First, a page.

So we'll define small as almost anything below 100 million. We have a couple of clients larger, but really what it means the core tends to be firms that are 2 million trying to get to 5 million, 5 million trying to get to 10,000,000, 10 trying to get to 25. We work with even smaller than that. While we have programs for startups, we don't have one on one with startups. We do work with folks that are on their own six figures. So small can be very small and goes up to probably 25 million. Once it gets past 50 million, we do work for folks, but it's a little less interesting, no offense meant to any listener who's 100 million dollar firm.

Why Consultants Shouldn't Differentiate

Tim Fitzpatrick
No, thank you for sharing that. So I was surprised to read that you say consultants shouldn't differentiate. This is one of those questions counterintuitive to what a lot of people talk about. Why is that? And does it apply just to all industries or just consultants?

David Fields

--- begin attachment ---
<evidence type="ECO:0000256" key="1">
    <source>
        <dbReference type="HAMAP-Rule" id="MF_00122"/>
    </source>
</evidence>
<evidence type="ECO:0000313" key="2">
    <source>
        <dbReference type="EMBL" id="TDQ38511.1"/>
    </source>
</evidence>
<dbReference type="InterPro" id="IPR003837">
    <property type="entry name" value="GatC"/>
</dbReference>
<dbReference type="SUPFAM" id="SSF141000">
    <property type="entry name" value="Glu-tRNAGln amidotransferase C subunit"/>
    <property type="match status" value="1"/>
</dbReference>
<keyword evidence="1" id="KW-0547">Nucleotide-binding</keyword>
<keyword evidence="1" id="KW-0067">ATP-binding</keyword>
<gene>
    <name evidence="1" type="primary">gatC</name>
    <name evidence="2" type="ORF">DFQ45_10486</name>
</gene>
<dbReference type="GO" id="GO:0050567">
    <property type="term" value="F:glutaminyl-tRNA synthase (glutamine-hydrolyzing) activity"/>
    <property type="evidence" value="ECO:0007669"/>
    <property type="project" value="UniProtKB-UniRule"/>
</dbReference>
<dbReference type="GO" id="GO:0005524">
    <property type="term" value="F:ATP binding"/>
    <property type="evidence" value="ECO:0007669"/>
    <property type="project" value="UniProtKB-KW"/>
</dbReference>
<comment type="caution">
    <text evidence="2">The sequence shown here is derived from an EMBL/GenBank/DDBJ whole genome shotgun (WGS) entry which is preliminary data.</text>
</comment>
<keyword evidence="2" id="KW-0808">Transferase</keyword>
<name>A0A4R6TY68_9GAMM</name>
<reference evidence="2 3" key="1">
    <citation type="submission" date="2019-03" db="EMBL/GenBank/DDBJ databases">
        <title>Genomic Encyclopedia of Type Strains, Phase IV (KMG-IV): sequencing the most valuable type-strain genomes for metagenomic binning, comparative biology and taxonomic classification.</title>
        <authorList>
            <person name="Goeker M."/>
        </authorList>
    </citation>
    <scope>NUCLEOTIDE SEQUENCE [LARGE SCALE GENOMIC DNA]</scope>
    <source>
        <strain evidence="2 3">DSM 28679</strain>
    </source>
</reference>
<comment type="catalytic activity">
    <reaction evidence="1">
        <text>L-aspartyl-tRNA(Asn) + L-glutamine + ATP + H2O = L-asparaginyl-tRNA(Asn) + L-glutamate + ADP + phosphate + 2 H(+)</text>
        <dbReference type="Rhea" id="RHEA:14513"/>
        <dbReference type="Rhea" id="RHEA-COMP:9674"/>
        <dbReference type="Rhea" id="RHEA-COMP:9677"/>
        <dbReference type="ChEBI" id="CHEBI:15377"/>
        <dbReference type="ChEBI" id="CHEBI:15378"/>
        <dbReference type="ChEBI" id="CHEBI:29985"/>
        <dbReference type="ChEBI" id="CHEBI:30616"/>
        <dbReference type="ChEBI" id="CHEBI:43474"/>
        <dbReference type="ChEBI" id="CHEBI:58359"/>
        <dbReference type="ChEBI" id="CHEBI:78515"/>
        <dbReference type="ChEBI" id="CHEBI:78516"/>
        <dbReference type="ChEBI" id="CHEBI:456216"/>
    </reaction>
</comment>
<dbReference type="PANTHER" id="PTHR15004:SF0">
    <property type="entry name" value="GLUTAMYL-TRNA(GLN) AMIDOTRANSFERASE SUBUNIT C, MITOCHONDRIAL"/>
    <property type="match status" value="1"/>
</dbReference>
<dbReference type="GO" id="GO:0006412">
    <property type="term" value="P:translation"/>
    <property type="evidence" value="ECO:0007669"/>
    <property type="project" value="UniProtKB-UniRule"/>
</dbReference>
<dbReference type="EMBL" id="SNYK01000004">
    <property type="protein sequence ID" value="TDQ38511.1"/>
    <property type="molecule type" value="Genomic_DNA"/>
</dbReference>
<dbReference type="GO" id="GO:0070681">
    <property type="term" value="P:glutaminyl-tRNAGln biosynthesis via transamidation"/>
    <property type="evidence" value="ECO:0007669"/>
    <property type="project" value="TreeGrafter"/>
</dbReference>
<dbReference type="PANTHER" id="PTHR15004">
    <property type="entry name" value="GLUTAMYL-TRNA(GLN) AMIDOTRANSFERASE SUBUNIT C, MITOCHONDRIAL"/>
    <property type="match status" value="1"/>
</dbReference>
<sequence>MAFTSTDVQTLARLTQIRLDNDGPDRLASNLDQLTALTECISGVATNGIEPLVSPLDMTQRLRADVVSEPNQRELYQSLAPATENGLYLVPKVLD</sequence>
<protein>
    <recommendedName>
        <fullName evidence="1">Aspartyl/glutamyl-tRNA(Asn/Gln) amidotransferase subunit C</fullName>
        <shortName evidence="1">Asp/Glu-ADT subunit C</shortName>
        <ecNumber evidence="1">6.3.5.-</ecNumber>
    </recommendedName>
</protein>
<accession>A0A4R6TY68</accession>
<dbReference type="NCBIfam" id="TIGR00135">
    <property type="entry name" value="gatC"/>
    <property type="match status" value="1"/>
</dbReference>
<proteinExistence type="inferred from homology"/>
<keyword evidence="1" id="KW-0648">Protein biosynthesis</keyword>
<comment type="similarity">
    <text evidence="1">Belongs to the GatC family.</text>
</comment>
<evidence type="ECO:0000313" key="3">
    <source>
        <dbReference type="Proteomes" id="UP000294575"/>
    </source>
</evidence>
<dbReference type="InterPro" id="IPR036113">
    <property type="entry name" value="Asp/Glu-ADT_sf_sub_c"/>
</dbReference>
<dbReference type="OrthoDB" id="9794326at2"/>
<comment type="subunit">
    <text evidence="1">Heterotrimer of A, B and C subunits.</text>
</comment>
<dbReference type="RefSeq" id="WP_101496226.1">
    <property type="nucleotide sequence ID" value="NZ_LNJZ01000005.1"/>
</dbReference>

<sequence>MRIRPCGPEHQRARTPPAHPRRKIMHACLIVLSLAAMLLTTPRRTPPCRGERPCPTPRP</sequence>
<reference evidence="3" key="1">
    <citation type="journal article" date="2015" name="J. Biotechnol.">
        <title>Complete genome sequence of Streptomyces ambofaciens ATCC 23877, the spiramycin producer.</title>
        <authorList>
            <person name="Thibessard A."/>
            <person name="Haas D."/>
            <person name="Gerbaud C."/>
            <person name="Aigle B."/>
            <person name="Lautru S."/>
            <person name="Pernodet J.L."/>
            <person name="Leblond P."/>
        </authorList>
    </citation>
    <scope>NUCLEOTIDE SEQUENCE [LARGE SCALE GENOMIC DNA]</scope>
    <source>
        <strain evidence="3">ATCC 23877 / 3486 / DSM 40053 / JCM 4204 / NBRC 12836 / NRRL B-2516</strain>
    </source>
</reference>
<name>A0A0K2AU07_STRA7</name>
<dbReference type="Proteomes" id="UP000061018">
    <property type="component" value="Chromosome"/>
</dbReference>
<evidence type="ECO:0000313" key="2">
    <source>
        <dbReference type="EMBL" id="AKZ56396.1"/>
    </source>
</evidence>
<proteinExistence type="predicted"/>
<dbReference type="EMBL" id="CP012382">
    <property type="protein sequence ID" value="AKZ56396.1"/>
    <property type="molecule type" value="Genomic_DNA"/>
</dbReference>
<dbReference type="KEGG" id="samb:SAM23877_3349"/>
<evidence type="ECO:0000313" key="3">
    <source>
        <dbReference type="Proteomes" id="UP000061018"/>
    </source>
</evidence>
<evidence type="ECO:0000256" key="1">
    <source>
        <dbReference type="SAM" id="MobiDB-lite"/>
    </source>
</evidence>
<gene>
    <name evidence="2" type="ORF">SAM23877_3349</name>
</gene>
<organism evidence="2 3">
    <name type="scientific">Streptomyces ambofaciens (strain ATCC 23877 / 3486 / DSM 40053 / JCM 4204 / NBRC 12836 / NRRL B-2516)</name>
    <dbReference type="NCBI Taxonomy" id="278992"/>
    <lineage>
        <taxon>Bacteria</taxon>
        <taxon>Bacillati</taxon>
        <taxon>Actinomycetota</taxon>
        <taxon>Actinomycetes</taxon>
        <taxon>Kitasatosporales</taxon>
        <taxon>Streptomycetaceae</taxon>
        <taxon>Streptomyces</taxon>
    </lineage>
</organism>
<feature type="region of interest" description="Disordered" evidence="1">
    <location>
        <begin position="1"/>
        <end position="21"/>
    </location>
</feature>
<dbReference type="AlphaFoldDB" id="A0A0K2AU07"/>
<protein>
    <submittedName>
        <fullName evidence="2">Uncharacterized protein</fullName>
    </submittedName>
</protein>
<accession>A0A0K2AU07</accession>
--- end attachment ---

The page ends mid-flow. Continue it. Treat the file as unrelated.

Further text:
Definitely does not apply to all industries. By training, before I fell into this, this is sort of my third lifetime, I'm actually a blue chip consumer products marketer. So like classically trained marketing person where differentiation is the holy grail. I was actually this goes back a century or so, but an advertising age magazine has a marketing 100 every year. I was in marketing 100 back when I was in consumer products, so died in the world differentiation is everything. However, in consulting, and I know many of the people watching are not necessarily consultants or their IT managed services, or perhaps engineering or accounting or attorneys. Professional services. I tend to speak from consulting because that's what I know. I think this will apply to almost all professional services. The way it's bought in customers perceptions is quite different from consumer products. When you go to a store shelf and you're looking for a toothpaste, you know that every box on the shelf will deliver on the basic promises. It's going to prevent cavities, it's going to freshen your breath. The basics are there. And therefore a toothpaste marketer has to find differentiation, find new ways, better ways to get you to buy their brand. Professional services that's not the case because every one of our buyers has had an experience where the basic promise has not been fulfilled. The project wasn't delivered or it wasn't delivered on time or on budget. And every executive who's been around for any period of time has hired a professional services firm and been disappointed. Therefore they're not looking for different. What they're looking for is a reliable, credible solution to their problem.